Children denied Tibetan-language medium education at home
Thousands of Tibetan children and youths are crossing the border into Nepal every year in search of culturally relevant educational opportunities denied them under Chinese rule at home, RFA's Tibetan service reports.
A report by the U.N. High Commissioner for Refugees (UNHCR) said that 1,268 Tibetan refugees travelled through Nepal in 2002. "The majority of them are young Tibetans, whose ages range from six to 30," Kalsang Chimi, director of the Tibetan Reception Center in Kathmandu, told RFA in a recent interview. "They had different reasons for their escape, but the dominant reason was the lack of educational facilities in rural and nomadic areas."
He said that in rural and nomadic areas where educational facilities were available, many couldn't afford school fees. "Therefore they escaped to go to schools in India," Kalsang Chimi said.
Other refugees cited enforced Chinese-language education, which they say undermines Tibetan culture and discourages Tibetans from the opportunities on offer.
"It is crucial to educate Tibetan children on the basis of their psychological requirements," one university student who recently arrived in Nepal said. "To do that, the Tibetan language should be the medium of instruction."
Others confirmed that Tibetan was being dropped in the education system as a medium of instruction and Mandarin forced into its place. "The instruction of science subjects... or social science subjects such as law and economics should be given in Tibetan," said another Tibetan student. "The students' comprehension and understanding would be far better. If they were taught in an environment compatible with the Tibetan students' traditions and culture, the students would learn better."
Of the Tibetans who cross into Nepal, many travel in secret, without passports, and many of the Tibetans are Buddhist monks and nuns fleeing persecution or simply looking for a monastery to pursue their religious studies without fear of harassment.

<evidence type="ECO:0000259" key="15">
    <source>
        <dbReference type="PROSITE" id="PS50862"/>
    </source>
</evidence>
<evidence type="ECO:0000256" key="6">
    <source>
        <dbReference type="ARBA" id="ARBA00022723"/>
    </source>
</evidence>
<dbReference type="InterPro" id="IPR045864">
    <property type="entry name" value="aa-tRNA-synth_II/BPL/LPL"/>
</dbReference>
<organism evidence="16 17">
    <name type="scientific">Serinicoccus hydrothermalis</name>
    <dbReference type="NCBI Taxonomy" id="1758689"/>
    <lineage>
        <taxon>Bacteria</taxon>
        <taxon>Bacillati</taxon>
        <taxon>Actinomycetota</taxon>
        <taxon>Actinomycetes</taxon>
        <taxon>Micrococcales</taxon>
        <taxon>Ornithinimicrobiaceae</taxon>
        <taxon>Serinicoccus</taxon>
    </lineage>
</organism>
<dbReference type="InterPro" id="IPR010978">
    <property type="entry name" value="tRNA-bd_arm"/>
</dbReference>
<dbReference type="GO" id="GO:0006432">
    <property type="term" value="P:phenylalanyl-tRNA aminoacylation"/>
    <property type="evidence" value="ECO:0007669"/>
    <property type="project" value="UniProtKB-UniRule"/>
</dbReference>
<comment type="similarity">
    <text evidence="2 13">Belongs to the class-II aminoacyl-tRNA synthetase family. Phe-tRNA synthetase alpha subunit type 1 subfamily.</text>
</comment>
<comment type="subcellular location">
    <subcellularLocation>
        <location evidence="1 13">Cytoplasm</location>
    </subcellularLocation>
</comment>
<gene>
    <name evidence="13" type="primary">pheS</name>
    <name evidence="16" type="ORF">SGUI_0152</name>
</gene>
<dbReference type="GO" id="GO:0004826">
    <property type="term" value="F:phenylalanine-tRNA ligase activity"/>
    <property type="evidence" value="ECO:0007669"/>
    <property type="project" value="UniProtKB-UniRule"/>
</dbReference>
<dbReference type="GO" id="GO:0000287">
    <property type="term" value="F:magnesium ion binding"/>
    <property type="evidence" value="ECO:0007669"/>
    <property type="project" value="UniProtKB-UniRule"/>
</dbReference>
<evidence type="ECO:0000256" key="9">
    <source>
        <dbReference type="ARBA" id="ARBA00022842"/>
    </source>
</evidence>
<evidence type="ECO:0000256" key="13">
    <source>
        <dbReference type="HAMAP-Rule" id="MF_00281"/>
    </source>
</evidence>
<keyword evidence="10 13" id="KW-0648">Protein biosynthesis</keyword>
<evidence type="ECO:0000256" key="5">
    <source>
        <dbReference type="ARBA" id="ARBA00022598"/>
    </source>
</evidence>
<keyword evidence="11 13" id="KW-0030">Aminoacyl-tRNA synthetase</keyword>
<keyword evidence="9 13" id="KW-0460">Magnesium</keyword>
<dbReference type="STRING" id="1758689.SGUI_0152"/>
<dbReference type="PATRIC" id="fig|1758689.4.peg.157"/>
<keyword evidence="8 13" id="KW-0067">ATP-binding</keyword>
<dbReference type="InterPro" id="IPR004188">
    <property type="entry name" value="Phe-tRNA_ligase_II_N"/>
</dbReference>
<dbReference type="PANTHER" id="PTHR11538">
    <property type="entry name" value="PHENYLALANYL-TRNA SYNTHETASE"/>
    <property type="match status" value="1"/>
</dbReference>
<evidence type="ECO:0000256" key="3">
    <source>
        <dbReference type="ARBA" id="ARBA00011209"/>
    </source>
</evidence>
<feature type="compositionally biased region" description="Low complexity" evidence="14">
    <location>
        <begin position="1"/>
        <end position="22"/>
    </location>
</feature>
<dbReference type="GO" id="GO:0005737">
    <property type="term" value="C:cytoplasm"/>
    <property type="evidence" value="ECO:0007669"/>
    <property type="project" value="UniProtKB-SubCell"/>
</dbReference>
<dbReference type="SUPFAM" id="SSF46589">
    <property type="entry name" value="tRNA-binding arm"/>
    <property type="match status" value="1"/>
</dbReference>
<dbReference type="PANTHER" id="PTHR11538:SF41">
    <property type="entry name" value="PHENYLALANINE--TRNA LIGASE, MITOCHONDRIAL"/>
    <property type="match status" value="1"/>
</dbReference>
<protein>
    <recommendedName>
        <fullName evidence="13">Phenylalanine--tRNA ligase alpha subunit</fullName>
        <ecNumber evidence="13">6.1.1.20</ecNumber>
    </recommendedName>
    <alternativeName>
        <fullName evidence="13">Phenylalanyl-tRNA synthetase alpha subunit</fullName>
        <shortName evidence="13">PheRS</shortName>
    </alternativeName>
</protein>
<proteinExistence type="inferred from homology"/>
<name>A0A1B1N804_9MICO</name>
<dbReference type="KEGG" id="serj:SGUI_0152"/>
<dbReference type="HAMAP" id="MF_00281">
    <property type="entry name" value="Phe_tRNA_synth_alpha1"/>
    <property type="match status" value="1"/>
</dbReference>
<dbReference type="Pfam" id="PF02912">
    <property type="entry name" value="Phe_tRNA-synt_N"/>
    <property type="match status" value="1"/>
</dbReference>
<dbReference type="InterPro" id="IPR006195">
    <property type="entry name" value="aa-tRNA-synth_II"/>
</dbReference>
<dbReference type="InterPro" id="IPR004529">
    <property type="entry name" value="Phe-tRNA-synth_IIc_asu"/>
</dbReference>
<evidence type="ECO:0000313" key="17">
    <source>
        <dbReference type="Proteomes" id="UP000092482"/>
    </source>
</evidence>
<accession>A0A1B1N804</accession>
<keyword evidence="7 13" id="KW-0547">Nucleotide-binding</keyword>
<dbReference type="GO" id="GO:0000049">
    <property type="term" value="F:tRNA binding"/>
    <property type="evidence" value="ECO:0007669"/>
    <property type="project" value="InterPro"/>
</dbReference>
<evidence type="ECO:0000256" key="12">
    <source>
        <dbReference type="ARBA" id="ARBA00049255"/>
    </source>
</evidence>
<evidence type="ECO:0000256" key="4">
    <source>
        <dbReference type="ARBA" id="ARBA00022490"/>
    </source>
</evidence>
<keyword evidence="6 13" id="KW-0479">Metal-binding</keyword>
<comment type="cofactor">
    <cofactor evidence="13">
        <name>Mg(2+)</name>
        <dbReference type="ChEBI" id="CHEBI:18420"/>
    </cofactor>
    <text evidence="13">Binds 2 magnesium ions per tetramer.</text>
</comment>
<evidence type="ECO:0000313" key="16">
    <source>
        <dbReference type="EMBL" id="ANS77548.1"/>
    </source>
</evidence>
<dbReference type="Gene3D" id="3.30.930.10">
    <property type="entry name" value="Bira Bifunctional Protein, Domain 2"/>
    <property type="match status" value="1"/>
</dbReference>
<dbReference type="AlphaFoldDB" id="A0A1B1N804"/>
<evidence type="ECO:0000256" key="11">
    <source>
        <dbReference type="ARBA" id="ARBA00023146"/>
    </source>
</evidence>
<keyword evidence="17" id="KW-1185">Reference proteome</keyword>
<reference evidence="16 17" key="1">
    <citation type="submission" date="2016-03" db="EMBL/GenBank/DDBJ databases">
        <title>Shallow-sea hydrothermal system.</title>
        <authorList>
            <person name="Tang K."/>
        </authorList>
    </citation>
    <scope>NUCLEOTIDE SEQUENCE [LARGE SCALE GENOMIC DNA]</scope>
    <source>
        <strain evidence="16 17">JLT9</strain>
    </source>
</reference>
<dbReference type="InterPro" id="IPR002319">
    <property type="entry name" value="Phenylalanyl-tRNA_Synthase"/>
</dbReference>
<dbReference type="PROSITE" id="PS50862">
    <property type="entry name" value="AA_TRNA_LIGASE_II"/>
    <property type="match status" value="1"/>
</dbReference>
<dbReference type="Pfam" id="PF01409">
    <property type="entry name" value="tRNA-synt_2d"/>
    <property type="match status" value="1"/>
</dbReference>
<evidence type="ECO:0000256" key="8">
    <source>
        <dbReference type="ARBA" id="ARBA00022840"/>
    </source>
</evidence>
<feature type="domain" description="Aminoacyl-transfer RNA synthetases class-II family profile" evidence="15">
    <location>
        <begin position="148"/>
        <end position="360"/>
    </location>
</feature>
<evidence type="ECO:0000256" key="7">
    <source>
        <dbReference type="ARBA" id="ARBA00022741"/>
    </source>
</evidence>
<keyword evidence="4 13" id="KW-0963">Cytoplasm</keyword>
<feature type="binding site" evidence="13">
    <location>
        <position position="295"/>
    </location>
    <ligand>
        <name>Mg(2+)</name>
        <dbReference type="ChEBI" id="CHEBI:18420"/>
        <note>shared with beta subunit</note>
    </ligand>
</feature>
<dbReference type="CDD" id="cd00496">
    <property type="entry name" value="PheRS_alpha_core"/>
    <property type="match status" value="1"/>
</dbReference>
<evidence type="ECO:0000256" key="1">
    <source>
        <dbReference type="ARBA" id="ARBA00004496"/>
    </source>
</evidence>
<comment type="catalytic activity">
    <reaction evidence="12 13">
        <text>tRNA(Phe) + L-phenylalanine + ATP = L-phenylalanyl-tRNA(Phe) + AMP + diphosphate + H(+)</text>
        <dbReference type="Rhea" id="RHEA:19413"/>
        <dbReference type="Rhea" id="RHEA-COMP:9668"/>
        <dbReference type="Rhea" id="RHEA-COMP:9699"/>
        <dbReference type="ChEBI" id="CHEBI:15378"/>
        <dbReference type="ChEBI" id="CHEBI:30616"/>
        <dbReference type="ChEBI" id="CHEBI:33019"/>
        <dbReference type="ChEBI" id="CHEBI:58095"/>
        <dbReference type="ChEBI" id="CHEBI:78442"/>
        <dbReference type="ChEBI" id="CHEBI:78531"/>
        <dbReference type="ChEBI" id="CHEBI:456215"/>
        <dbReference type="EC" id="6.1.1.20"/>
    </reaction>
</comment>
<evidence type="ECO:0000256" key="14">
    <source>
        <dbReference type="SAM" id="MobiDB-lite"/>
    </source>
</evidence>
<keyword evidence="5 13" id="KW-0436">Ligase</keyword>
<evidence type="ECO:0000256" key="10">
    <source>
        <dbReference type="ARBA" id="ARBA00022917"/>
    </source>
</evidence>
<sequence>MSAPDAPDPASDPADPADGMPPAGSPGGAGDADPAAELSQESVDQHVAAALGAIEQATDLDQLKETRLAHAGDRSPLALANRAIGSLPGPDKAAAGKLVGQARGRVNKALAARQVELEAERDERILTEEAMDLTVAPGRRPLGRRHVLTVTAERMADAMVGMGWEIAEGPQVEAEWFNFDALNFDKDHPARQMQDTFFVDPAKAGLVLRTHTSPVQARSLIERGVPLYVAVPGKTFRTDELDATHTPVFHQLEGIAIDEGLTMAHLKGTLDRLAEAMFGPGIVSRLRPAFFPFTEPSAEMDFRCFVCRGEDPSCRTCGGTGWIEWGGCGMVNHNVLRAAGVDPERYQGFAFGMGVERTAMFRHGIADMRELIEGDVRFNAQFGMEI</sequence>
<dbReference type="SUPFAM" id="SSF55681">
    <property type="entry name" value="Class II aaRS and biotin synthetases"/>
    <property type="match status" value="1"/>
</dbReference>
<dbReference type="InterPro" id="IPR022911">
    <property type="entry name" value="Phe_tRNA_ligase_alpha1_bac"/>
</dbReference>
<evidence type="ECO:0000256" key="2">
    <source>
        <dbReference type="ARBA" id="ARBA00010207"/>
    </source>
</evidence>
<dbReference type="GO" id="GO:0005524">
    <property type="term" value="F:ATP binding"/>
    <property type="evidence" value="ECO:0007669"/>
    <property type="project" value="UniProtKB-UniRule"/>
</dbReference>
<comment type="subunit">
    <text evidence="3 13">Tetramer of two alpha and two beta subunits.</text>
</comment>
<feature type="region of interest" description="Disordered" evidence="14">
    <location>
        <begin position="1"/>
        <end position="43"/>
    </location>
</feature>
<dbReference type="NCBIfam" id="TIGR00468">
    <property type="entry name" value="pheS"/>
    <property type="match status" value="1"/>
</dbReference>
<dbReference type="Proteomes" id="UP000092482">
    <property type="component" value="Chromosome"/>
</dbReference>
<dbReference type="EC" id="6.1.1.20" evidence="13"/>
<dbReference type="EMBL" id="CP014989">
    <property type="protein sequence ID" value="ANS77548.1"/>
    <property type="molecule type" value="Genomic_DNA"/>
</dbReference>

"Many of the Tibetan refugees are monks and nuns," Kalsang Chimi said. "They ran away from their monasteries because of the Chinese patriotic reeducation campaigns."
He added that the Chinese authorities also limited the number of Tibetans it allowed to become monks and nuns. "It is very difficult for an individual to enroll in a monastery without Chinese official permission. They wanted to attend monasteries in India," he said.
China's economy may be booming in many areas, with rapid development in rich urban centers fueling its image as an Asian power on the rise. But recent in-depth reporting by RFA has highlighted a major struggle among China's poorest communities to provide a basic education for them, a right supposedly guaranteed by the state.
China's ethnic minorities often face a combination of poverty and discrimination in their quest for a decent education. The problem is so acute in Tibet that desperate parents send their children across the border illegally — ; and often unaccompanied — ; into India to take advantage of the free education there.
In October 2003, official media reported that around 27 million children nationwide were unable to attend school, representing around 10 percent of China's school-age children. Hong Kong newspapers said the total — ; allowing for gaps in reporting methods — ; could be twice as high in reality.